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New American Bible

2002 11 11
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The Book of Numbers derives its name from the account of the two censuses of the Hebrew people taken, one near the beginning and the other toward the end of the journey in the desert (chapters 1 and 26). It continues the story of that journey, begun in Exodus, and describes briefly the experiences of the Israelites for a period of thirty-eight years, from the end of their encampment at Sinai to their arrival at the border of the Promised Land. Numerous legal ordinances are interspersed in the account, making the book a combination of law and history.

The various events described clearly indicate the action of God, who punishes the murmuring of the people by prolonging their stay in the desert, at the same time preparing them by this discipline to be his witnesses among the nations.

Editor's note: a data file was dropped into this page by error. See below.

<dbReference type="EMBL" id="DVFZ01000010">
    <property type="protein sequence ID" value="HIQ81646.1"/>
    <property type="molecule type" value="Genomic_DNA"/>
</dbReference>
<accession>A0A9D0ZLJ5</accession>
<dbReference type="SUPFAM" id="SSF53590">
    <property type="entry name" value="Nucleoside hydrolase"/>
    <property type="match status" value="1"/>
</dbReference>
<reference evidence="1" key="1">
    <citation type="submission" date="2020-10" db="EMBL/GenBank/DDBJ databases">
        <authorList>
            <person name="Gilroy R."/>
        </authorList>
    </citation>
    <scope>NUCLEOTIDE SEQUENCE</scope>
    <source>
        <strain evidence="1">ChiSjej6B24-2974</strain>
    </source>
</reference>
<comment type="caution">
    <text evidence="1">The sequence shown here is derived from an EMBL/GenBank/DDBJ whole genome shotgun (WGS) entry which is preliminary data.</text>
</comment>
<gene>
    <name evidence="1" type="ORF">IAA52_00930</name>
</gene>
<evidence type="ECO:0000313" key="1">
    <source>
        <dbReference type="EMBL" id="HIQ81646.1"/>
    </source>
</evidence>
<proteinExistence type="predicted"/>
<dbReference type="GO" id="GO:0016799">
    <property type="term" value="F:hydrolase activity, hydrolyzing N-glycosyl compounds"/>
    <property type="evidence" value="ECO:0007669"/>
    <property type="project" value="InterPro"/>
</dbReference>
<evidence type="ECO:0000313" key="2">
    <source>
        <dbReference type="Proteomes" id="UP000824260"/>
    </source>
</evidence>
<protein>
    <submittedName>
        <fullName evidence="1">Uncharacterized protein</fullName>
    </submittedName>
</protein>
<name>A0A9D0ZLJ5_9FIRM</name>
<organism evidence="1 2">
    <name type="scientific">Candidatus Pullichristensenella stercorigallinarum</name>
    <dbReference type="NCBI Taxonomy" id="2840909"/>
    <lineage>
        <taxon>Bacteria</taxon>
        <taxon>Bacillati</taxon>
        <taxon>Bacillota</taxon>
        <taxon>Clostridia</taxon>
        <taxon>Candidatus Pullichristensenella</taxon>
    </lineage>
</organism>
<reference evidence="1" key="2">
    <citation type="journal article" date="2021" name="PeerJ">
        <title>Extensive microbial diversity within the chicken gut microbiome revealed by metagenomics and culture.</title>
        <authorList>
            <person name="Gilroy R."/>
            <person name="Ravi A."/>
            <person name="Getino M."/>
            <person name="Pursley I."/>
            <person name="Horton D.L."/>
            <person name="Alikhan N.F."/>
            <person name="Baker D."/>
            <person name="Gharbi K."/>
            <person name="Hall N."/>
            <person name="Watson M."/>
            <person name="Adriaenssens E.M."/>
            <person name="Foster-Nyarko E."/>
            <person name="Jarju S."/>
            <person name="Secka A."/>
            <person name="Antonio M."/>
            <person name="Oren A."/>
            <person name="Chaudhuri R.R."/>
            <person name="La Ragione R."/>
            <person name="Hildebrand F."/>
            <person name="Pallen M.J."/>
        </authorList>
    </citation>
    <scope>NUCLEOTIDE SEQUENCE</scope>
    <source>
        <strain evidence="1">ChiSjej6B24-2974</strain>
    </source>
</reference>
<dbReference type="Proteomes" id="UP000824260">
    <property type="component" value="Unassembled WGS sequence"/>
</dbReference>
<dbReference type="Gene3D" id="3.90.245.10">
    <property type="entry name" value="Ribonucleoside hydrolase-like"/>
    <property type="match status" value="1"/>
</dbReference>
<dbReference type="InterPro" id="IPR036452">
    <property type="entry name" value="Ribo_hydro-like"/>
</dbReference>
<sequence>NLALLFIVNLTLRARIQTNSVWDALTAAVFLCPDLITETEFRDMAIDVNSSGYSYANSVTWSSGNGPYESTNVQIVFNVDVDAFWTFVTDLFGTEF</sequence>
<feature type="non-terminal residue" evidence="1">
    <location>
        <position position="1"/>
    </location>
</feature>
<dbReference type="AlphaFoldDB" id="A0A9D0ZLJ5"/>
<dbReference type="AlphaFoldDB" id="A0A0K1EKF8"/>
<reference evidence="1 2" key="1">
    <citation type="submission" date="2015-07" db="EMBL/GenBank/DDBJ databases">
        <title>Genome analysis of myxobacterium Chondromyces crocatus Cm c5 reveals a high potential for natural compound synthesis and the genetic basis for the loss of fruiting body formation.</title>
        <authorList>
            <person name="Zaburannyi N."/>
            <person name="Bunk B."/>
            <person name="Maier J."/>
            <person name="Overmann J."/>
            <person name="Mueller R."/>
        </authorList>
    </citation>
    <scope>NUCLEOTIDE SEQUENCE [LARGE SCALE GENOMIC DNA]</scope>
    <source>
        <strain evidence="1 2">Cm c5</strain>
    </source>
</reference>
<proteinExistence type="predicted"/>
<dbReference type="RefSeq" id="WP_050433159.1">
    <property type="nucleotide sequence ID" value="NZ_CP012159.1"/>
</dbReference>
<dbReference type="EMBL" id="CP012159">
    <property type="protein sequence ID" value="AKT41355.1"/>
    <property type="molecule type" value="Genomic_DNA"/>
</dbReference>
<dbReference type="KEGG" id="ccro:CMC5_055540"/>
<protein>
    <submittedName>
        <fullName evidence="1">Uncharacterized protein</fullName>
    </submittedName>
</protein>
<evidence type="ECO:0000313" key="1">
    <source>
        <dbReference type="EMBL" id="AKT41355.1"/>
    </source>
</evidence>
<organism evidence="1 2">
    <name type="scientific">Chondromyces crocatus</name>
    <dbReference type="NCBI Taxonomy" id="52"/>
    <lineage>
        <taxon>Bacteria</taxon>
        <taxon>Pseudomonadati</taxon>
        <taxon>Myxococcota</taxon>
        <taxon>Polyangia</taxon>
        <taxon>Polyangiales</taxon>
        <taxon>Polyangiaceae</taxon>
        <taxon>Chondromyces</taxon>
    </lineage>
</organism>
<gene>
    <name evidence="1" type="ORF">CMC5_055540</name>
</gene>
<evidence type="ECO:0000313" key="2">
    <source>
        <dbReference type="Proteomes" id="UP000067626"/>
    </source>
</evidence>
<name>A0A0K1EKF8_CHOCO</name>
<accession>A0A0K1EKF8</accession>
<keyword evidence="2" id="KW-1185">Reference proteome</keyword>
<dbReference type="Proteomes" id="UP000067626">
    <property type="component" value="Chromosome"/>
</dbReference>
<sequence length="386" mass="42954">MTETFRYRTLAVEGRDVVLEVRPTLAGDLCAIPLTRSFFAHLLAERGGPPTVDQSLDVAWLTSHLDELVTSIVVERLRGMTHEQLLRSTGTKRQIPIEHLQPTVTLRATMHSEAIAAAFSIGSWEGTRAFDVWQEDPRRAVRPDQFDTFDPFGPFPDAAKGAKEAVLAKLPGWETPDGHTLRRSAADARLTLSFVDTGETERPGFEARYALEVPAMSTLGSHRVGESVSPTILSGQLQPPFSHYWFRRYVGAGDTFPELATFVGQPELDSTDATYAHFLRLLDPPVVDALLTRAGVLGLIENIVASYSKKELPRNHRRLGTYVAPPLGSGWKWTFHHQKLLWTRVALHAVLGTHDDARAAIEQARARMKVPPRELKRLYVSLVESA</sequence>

In the New Testament Christ and the Apostles derive useful lessons from such events in the Book of Numbers as the brazen serpent ( John 3:14, 15), the sedition of Korah and its consequences ( 1 Cor 10:10), the prophecies of Balaam ( 2 Peter 2:15, 16), and the water gushing from the rock ( 1 Cor 10:4).

The chief divisions of the Book of Numbers are as follows:

    Preparation for the Departure from Sinai ( Numbers 1:1- 10:10) From Sinai to the Plains of Moab ( Numbers 10:11- 22:1) On the Plains of Moab ( Numbers 22:2- 36:13)





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